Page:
Monday, May 21, 2012

Boys and girls

The separation of girls and boys is definitely beginning to take a toll on our group dynamics.  I get the feeling some of the boys think its funny, but many of the girls are beginning to get frustrated. Yesterday we went to the University of Dammam,  a mixed campus with separate facilities. We met with students, both genders in the same room but separated by a sign and each sitting on opposite sides.  At the end of the meeting, we broke out into smaller groups and just informally chatted with our peers of the same gender.  The girls were awesome.  We chatted about music, dating/marriage, and school.  

I am not sure if it's appropriate to really detail what they said because I don't want to break their confidence, but in general things are changing a bit.  One girl said she delayed engagement and marriage until she graduated, and another said she really didn't even want to start thinking about it because she is so focused on school.  Additionally, they said they were held to a higher standard academically because girls are stereotypically academically better than boys. They just want to be taught the same curriculum as the boys.

After our meeting, though, the boys made plans with the Saudis for lunch and of course we could not join them.  We had to go back to the hotel-I find that we are spending an incredible amount of time in the hotel.  We couldn't go to where they have lunch, can't smoke sheesha (not an issue for me, but some of the girls would like to), can't work out to get rid of some of our negative energy.  It's only a couple of days, but you can really see the institutionalization of gender discrimination.  

Honestly, I'm a bit disappointed about how quickly some of the boys seem to embrace this and how willing and without a second thought some just leave us behind.  I have only seen one make an active effort to include us.  And he is the only one I have heard say anything along the lines of how they treat women is ridiculous.  I've only heard jokes from the others. Hahaha, lunch was so awesome. Hahaha, the pool was so nice. Hahaha, oh that massage was amaaaazing. 

While the boys went out to lunch, a handful of the girls begged our guide Saad to take us out. We went for a walk on the corniche, which was nice. The weather was actually pleasant by the sea.  And then the boys came back saying how amazing their lunch was, without one mention of oh, I'm sorry you couldn't join.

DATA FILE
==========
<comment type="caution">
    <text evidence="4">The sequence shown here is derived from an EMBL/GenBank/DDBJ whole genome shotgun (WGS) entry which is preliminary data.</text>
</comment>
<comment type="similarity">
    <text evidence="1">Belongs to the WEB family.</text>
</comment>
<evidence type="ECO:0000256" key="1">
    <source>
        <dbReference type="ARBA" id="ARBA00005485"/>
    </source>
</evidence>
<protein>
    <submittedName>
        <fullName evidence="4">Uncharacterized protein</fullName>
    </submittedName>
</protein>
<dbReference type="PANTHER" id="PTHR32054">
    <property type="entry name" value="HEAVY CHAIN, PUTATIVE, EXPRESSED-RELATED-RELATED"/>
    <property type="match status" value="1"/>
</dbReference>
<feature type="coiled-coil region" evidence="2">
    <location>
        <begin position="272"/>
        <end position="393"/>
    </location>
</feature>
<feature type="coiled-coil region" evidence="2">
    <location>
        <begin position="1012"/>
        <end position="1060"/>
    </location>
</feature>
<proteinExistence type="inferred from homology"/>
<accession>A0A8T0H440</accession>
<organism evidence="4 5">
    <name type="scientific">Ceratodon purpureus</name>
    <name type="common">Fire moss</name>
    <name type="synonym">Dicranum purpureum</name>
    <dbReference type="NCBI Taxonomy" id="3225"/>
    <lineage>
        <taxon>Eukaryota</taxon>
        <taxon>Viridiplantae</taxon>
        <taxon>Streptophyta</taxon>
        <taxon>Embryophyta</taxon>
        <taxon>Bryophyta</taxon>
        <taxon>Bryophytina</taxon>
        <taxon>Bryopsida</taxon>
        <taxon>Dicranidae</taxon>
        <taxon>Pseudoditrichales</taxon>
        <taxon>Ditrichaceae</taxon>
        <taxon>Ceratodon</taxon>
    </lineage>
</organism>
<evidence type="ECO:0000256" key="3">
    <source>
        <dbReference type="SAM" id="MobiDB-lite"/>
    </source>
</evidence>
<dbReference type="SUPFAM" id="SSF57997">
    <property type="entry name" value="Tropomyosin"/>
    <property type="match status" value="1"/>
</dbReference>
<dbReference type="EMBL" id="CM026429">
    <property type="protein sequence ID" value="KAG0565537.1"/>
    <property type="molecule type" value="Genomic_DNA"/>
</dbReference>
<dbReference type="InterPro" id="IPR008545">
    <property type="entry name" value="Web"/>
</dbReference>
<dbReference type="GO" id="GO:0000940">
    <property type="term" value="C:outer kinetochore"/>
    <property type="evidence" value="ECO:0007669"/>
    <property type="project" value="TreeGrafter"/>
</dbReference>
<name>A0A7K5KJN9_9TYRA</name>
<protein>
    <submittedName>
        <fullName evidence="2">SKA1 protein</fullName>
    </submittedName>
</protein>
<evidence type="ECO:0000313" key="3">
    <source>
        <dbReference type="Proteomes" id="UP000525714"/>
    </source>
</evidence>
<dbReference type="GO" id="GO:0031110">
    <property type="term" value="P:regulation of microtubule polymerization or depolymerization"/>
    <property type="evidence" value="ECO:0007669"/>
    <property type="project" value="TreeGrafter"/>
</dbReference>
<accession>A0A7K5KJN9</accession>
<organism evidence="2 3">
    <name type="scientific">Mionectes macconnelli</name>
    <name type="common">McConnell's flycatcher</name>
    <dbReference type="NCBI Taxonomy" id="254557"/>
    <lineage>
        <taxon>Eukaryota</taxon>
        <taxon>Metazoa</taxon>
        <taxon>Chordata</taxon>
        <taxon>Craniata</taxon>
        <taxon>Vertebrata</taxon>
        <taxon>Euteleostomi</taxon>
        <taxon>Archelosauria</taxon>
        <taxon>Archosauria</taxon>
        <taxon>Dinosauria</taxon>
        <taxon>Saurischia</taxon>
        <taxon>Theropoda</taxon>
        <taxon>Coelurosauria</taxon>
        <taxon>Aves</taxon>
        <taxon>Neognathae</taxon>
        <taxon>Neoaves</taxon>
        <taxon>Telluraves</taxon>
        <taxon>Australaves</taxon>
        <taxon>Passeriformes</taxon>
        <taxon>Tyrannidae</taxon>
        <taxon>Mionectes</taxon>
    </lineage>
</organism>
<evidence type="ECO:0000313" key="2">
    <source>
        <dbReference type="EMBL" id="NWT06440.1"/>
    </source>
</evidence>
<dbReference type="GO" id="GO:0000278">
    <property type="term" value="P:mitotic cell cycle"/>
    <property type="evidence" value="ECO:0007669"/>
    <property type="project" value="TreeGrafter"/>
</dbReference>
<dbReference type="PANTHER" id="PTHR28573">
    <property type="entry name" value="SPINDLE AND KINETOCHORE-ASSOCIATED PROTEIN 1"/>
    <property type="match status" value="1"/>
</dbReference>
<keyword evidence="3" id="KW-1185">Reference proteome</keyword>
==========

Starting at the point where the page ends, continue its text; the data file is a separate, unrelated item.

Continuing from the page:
I hope no one is offended by this post. I admit I am being a bit sensitive, and i do not mean to complain.  Amy for instance, is good with dealing with this and just laughs it off. But there's no point in sharing my experiences if I'm not honest with how I'm feeling and my experiences.  No one will learn anything if I just relay the positive points of the trip. 

We all later met up and went to this bizarre mini air and space museum and then saw an IMAX film about the deep sea.  I have a feeling that was just time filler.  We went to the mall and walked around a bit, and then the girls went back to the hotel (naturally) while the boys went out with the Saudis. Amy, Brit, Michelle, and I sat out in the lobby for a few hours, hanging out, and eventually the guys came back.  We all hung out for a few hours. Until 3am, actually.  

Everyone says Jedda will be better for the girls, more fun for us. Even if it is, I am still really disappointed about the behavior over the past few days. 

Im on the bus to our next stop, Jubail, and one of the boys just said we empower our girls too much in the West. It was meant to be a joke. He was talking about how white guys don't like white girls and date Asians because they are more submissive.  I had to tell him to stop.  

Ugh, wow. That literally hurt me inside. 


  1. Wow. I think you're definitely entitled to complain. Or better yet, call out your guy friends for being jerks. I'm sorry, discrimination on the scale that exists in Saudi generally ain't funny. A woman was frickin arrested for driving herself to the hospital, for chrissakes!

    It's so interesting that they felt absolutely cool with rubbing in your faces all the privileges they were given as men in Saudi. If you had been visiting a country that restricts the rights of a certain race or ethnicity, I doubt your guy friends would have been joking around about that power discrepancy. But since you were in a country that only restricts women's rights, that's totally hilarious lol rofl type shit.

    Making fun of your friends? That's cool. Making fun of your friends because they don't have fewer rights than you? Uh, who does that?

  2. ... Unfortunately it is very easy to lose a veneer of civility when it's not encouraged by the society at large. I've seen nice American boys turning into misogynistic pigs when exposed to misogynistic ways in Russian/Eastern European societies. In fact sometimes Americans were turning into worst offenders! The Secret Service scandal is yet another example how fast American males lose their inhibitions when put into a society that has a different set of rules (in fact in a matter of hours :(). It may happen to females as well, yet the process is usually not as rapid and dramatic and of a different nature. The only way to deal with it is to oppose it. So to second a previous post why don't you tell them that their behavior is not funny, but disrespectful and to understand your frustration one should imagine not being able to do things just because of their race or religion...